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Car shoot


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#1 Nick Bennett

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Posted 13 February 2007 - 03:56 AM

I'm going to be working on a car shoot for my reel, I've shot cars in studios/infinity cycs etc but I've never lit a car on location (underground car park in this case)

My question is what equipment would you use to create a bounce tab for the cars light, would it be some kind of large silk perhaps?

Nick
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#2 Nick Bennett

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Posted 13 February 2007 - 11:34 AM

Was this a stupid question or something?
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#3 Michael Nash

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Posted 13 February 2007 - 01:44 PM

Was this a stupid question or something?


No, just a late one... The interval between your postings was overnight in the US, where may of the readers are.

I'm not sure what your question means though -- are you asking how to light the exterior of the car, and deal with reflections on location (as opposed to a more controlled studio)? Maybe I'm confused by the term "bounce tab" (never heard that before). In any case, the principles of lighting and reflections are the same on location as they are in studio.
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#4 Nick Bennett

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Posted 13 February 2007 - 03:59 PM

Thanks for the reply, bounce tab would be the floating ceiling in a studio situation that I would bounce light from to light the top of the car.

I was really wondering how this 'ceiling' could be achieved on location without a large construction job?

Thanks

Nick
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#5 Michael Nash

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Posted 13 February 2007 - 10:12 PM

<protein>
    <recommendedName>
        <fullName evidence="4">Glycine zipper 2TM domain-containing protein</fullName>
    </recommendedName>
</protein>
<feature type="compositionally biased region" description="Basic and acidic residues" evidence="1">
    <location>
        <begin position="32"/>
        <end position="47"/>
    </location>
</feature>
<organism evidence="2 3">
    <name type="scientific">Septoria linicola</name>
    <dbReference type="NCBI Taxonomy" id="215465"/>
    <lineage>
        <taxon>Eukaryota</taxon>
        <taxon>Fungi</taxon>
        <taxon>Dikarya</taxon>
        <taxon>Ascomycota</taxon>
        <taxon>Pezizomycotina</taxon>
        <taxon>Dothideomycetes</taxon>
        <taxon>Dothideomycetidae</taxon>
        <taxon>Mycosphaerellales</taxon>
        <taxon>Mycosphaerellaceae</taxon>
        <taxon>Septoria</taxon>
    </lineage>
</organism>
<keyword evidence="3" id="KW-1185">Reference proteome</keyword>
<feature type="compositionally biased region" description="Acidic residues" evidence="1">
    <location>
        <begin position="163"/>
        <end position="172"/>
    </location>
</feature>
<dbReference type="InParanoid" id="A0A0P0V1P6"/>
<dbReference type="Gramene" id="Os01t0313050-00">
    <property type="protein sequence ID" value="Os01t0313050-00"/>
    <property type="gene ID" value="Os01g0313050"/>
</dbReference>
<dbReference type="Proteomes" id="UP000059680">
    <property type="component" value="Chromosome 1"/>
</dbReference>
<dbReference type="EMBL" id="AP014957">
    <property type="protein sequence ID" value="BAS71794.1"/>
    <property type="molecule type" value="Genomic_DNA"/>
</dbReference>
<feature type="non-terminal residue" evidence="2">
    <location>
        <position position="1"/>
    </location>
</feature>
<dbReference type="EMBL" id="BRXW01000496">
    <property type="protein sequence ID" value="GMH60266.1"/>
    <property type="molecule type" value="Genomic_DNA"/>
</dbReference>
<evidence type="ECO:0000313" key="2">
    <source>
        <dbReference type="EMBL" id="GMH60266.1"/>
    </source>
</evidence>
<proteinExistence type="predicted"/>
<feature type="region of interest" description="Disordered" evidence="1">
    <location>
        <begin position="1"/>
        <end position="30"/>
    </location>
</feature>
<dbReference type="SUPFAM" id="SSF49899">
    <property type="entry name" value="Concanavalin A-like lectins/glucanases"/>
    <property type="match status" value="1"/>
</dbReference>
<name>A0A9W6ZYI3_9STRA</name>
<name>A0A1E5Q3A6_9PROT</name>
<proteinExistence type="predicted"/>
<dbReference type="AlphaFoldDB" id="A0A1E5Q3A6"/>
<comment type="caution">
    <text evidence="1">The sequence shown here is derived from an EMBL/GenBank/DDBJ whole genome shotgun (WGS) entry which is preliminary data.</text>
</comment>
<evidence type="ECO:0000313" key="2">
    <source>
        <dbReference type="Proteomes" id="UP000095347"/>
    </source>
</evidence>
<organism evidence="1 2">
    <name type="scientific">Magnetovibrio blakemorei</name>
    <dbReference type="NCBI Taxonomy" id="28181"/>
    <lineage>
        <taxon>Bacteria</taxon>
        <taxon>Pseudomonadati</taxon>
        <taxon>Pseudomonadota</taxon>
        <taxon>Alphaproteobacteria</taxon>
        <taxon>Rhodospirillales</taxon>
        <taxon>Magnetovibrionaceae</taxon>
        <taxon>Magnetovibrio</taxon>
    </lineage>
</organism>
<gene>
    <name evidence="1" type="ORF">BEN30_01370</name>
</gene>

It really depends on the location, the camera angles, and how large you want the light source. For example, standard grip frames come in sizes of 6'x6', 8'x8', and 12'x12' (among others), and can be skinned with diffusion material like silk or gridcloth, or bounce material like griffylon or ultrabounce. But then you still have to figure how to rig it above the car without stands showing in the shot, how and where you're going to rig your lights to either push through or bounce off the frame, and if the ceiling height is going to accomodate the reflection and falloff you want.

This is where you really need to do a tech scout with a gaffer and grip to figure how you might do what you want to do -- or else find a better location, or come up with a different lighting scheme. For example you could rig long fluorescent tubes to the ceiling, and have long "pinstripe" reflections instead of a big solid wash (just a thought).

Check out the more recent "Gone In 60 Seconds" for some ideas on how to make cars look good in a variety of locations. There's a beauty shot in a garage where they must have had a high ceiling to rig the softbox.

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#6 David Mullen ASC

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Posted 13 February 2007 - 10:12 PM

The trouble with large diffusion frames over cars outside is that they have to be quite large -- 20'x40' minimum probably, and any means of support like stands would be reflected in the car, not to mention the frame for the diffusion, which would probably have to be suspended from a condor crane.

Most car commercials shoot those beauty shots at magic hour when there is a natural overhead soft source.
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#7 Nick Bennett

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Posted 14 February 2007 - 02:39 AM

Thanks all.

Nick
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